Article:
Mr Roberts: Yes, in some aspects of service delivery, they are different. If I refer to planning, in particular, there are big variations in council performance, in terms of meeting targets for processing planning applications. Do not ask me to give you chapter and verse on the particular examples which you cited. Should that result in a differential form of payment? If you did that, and it is an 'if', that might lead to some interesting, potentially perverse consequences, in that you might end up with the worst-performing councils getting even less revenue than is the case currently. I am not sure, in terms of the wider agenda of dealing with gearing, or any of those issues, that is a particularly helpful outcome necessarily.

Mr Parker: Of course, BIDs and town centre management schemes have provided the means for business to pay into those service variations, in the case of town centre management schemes, for some time.

Q626 Mr. David Clelland: Can we turn to the Local Government Act 2003, which gave local authorities new freedoms to borrow, to attract business and to trade and charge for services. Have you noticed any differences in local authority performance as a result of this?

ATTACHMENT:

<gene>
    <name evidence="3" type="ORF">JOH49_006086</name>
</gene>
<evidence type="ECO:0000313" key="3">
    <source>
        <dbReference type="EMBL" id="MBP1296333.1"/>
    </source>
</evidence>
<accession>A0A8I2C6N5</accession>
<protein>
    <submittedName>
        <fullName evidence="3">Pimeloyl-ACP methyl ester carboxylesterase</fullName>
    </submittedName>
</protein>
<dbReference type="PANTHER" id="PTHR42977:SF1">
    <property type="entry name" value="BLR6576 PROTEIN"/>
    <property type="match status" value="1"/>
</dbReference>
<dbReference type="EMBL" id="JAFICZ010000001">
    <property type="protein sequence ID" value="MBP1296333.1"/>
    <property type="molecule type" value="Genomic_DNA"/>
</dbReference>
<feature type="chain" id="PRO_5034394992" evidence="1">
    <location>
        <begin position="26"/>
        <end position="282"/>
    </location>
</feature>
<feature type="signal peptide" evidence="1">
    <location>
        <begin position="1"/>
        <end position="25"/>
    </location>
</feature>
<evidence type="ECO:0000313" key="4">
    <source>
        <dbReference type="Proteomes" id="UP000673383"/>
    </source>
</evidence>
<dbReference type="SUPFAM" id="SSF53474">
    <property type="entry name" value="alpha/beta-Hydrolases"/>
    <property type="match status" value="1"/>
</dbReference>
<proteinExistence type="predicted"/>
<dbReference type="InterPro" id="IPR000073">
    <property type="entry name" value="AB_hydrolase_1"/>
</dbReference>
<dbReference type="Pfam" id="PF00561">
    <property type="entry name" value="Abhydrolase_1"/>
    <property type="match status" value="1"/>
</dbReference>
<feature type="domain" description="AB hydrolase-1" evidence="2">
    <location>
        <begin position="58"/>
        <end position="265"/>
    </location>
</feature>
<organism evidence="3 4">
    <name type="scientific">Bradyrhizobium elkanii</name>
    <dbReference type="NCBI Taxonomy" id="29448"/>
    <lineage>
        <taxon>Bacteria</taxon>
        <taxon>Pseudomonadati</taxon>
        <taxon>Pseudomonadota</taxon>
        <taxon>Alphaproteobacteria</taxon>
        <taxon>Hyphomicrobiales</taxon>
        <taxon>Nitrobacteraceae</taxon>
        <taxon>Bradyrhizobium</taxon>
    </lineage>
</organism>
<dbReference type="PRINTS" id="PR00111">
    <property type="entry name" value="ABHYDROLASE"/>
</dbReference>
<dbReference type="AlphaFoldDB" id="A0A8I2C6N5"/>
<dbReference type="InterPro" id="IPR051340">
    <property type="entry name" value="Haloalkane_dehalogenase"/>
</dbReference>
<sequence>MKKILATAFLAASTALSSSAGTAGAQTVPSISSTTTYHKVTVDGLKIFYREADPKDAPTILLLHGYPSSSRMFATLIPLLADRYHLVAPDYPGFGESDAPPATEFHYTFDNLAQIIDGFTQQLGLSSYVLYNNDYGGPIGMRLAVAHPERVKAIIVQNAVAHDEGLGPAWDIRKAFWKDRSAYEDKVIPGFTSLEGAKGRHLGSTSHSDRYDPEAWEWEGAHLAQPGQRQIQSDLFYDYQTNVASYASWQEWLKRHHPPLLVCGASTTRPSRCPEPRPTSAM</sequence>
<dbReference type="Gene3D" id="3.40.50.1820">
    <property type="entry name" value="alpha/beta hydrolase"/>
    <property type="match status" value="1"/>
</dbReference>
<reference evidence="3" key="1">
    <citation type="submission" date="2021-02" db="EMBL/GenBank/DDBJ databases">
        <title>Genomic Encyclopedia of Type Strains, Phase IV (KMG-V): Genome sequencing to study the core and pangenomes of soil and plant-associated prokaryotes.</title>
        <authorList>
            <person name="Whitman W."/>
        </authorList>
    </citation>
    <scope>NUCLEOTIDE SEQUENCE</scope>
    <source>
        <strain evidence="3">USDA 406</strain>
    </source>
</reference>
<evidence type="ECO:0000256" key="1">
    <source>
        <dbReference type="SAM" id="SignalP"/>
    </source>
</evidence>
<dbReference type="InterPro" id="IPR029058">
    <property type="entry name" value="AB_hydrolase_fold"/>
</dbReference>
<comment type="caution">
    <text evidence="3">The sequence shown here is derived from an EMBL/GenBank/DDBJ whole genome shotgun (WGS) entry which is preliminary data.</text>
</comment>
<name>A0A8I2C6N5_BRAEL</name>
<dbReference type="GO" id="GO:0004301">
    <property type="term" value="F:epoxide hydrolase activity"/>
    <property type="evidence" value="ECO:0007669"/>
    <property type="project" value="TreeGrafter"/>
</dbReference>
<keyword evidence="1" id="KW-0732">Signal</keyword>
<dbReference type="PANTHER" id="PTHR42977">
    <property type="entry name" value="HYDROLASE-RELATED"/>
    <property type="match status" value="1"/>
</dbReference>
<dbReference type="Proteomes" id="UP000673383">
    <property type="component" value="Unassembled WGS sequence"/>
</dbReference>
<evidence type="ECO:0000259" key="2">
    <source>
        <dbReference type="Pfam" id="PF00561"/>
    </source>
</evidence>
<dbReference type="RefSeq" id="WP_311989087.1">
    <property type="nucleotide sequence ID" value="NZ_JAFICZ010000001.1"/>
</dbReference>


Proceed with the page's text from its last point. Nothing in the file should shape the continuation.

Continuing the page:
Ms Turner: Not yet. I think it is still early days. I think they were measures which broadly we welcomed. The prudential borrowing regime is something which we have supported and the greater freedoms and flexibilities to trade, as long as they are used effectively rather than perhaps the fear that in some cases they may be used to disengage from the private sector. As long as that happens effectively, I think we expect to see some performance measures coming through, so, I think, too early to say, but measures that we did welcome.

Q627 Mr. David Clelland: Are there any additional measures you would like to see introduced? For instance, I think somebody earlier mentioned the question of Business Improvement Districts. Are these powers which you would like to see local authorities be given in this country?

Ms Turner: Yes; absolutely. I think there are a number of mechanisms which could make them even more effective, for example, some models to involve property owners rather than just occupiers, since in many cases it will be owners who benefit directly from the measures taken. I mentioned Local Authority Business Growth Incentives earlier. I think the more that can be done to make that as meaningful as possible for local authorities, to broaden that base and actually incentivise local authorities further, we would like to see that. Definitely, Business Improvement Districts we do support.

This is an uncorrected transcript of evidence taken in public and reported to the House. The transcript has been placed on the internet on the authority of the Committee. Neither witnesses nor Members have had the opportunity to correct the record. The transcript is not yet an approved formal record of these proceedings.